COMMENTARY | You may have heard about the Australian DJs who, a few days ago, duped some nurses into thinking they were the Queen and Prince Charles checking on Kate Middleton’s condition. While on-air, they got a nurse who answered the call to transfer it to the floor, and then a second nurse “updated” the DJs on Middleton’s status.
Hilarious, right? Well, I didn’t think so either, and it just got even less funny. Jacintha Saldanha, the nurse who originally took the call, has been found dead of an apparent suicide.
I’ve never understood the purpose of a “practical joke.” Basically, you set a person up to laugh at him or her, and most of the time, it seems the point is to make sure a lot of people witness it. It’s naked cruelty tarted up and dressed as humor, but most of the time, for the target, it’s simply not funny.
In this case, this woman was humiliated world-wide. How could she be duped? The DJs themselves claimed to be mystified as they called their attempts at British accents “terrible.”
I’d only heard a bit of it, played on another show, and I couldn’t, for the life of me, figure out where the laughs were supposed to be. Preying on the helpfulness, the kindness, the accommodation of others hardly seems like an admirable quality, let alone something to be showcased on international media.
If the nurses involved hadn’t been empathetic, and hadn’t understood the concern people have when a family member is in the hospital — regardless of station — this “prank” wouldn’t have worked. If these nurses hadn’t put their sympathy above their rationality, this “prank” wouldn’t have worked.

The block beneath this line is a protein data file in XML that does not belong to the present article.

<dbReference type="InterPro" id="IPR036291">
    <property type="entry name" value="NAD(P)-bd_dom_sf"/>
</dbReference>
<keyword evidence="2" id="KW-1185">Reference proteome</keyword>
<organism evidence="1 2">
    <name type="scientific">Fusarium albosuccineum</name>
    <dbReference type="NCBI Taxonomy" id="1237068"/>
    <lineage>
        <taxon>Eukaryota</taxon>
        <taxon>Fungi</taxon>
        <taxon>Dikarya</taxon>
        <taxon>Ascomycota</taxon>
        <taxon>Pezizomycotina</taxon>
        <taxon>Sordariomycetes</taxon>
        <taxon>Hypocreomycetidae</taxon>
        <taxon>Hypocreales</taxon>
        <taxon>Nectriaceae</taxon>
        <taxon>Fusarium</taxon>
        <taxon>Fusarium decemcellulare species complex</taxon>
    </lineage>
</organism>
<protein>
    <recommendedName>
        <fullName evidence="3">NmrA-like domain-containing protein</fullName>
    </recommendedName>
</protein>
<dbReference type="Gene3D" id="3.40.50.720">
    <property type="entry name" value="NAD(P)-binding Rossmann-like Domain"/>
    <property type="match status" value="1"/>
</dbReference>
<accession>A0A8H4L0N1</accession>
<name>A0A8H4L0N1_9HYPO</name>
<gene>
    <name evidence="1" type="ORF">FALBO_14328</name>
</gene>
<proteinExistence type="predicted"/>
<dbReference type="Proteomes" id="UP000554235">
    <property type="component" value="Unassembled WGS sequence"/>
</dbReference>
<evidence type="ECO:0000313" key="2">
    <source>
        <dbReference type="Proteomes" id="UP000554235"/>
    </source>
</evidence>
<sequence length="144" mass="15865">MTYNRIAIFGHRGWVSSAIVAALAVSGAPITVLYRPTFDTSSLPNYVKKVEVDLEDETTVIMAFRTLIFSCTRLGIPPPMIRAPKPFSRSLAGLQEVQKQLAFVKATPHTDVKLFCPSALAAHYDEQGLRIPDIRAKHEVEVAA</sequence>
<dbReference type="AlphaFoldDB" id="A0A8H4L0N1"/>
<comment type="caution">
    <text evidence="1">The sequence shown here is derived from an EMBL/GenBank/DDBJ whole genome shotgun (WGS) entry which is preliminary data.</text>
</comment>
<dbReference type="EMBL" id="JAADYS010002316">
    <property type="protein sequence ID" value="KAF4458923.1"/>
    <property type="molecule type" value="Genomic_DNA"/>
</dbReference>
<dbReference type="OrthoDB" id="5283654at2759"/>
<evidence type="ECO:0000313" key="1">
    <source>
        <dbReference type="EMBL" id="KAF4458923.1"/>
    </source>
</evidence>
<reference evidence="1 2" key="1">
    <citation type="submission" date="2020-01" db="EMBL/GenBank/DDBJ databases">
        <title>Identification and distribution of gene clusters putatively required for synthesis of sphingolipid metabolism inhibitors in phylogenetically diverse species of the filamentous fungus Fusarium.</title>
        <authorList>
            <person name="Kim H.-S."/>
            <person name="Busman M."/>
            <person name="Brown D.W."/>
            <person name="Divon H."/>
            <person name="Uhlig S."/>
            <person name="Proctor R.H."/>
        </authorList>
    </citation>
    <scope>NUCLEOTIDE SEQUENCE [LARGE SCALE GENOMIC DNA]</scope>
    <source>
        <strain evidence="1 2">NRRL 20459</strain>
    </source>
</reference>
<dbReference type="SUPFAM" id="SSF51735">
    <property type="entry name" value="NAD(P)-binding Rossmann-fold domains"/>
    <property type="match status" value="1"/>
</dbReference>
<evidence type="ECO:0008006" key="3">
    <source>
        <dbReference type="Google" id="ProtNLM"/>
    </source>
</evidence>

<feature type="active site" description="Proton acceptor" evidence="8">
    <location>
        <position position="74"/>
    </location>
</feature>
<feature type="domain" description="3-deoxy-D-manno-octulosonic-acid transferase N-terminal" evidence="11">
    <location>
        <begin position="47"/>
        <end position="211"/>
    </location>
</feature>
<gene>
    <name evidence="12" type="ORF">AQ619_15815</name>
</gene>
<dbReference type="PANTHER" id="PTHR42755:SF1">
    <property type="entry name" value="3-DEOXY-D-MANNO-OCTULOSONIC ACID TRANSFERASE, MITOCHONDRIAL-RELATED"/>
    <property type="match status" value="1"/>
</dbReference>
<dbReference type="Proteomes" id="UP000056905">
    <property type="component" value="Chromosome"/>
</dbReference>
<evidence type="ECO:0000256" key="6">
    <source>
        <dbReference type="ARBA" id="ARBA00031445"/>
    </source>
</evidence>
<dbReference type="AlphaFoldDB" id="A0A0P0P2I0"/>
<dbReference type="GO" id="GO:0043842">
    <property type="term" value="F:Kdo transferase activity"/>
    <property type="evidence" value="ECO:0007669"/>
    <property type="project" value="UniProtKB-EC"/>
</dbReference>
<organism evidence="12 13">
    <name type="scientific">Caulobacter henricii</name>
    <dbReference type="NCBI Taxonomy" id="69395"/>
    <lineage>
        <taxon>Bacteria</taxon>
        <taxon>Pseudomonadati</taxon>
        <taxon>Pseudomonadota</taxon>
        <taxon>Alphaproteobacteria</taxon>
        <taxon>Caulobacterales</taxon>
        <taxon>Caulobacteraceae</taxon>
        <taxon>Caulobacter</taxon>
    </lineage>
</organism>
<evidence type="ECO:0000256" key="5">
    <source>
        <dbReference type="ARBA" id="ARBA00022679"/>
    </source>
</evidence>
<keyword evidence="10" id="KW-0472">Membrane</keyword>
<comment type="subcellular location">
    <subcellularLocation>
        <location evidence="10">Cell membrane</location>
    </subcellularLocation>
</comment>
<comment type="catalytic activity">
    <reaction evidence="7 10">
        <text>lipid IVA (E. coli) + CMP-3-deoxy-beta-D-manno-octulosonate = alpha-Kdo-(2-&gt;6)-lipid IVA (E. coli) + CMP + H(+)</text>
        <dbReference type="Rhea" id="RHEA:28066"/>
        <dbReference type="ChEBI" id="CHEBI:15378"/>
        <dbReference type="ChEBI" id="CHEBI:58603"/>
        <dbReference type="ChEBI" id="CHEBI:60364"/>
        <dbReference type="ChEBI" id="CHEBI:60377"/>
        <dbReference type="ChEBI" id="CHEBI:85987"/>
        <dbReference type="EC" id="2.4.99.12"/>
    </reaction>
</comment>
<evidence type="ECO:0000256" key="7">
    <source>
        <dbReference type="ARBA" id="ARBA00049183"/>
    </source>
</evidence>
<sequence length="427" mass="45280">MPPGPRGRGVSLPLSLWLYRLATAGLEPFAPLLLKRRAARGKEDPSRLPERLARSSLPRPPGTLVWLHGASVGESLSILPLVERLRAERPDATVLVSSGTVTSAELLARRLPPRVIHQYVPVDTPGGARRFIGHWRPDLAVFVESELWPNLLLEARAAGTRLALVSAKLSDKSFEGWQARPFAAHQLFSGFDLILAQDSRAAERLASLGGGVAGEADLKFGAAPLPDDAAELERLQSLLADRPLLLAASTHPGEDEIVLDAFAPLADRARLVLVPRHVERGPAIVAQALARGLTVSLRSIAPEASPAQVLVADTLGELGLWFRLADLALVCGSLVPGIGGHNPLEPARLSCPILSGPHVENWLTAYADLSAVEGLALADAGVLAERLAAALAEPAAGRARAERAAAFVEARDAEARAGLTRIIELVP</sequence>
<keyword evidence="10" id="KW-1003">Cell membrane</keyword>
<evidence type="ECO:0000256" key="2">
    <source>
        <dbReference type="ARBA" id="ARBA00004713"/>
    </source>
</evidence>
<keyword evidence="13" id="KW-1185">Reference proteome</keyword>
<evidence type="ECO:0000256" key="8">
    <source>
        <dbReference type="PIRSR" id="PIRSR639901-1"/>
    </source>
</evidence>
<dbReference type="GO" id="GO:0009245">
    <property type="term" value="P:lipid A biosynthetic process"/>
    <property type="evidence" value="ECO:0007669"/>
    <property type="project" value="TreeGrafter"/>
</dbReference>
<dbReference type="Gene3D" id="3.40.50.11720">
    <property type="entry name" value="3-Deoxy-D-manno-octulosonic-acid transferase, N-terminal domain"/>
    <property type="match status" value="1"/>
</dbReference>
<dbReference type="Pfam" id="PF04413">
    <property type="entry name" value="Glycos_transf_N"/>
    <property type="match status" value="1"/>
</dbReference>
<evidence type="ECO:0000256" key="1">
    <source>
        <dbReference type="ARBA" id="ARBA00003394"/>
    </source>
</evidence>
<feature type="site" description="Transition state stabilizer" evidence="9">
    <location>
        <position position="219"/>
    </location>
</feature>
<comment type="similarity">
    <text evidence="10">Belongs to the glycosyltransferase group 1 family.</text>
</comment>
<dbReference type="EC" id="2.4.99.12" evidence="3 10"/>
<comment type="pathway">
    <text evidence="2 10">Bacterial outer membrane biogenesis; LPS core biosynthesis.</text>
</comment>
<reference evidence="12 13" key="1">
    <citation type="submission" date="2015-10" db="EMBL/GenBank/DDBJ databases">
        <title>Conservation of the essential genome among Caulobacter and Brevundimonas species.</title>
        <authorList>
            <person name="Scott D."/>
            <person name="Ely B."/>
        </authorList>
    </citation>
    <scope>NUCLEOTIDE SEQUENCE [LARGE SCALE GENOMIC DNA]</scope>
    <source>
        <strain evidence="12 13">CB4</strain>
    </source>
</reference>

But they did, and one was apparently so acutely pained by what happened that she could not seem to live with it.
When did we start making abject bullying a plus? The truth is that these “pranks” rely solely upon the embarrassment of the target. And far from being funny, the reaction is basically a relief that it’s not you.
But it is someone. Every single person these DJs may have “pranked” is someone, someone who has to deal with the aftermath of a radio bit for which she never signed up. Every single person is someone who has to decide if she can smile and try to act like she can play along, or if the global nature of what happened is too much to bear.
For Jacintha Saldanha, it seems it was too much to bear.
These DJs aren’t the first to pull this kind of stunt. But maybe it’s time to consider whether they should be the last.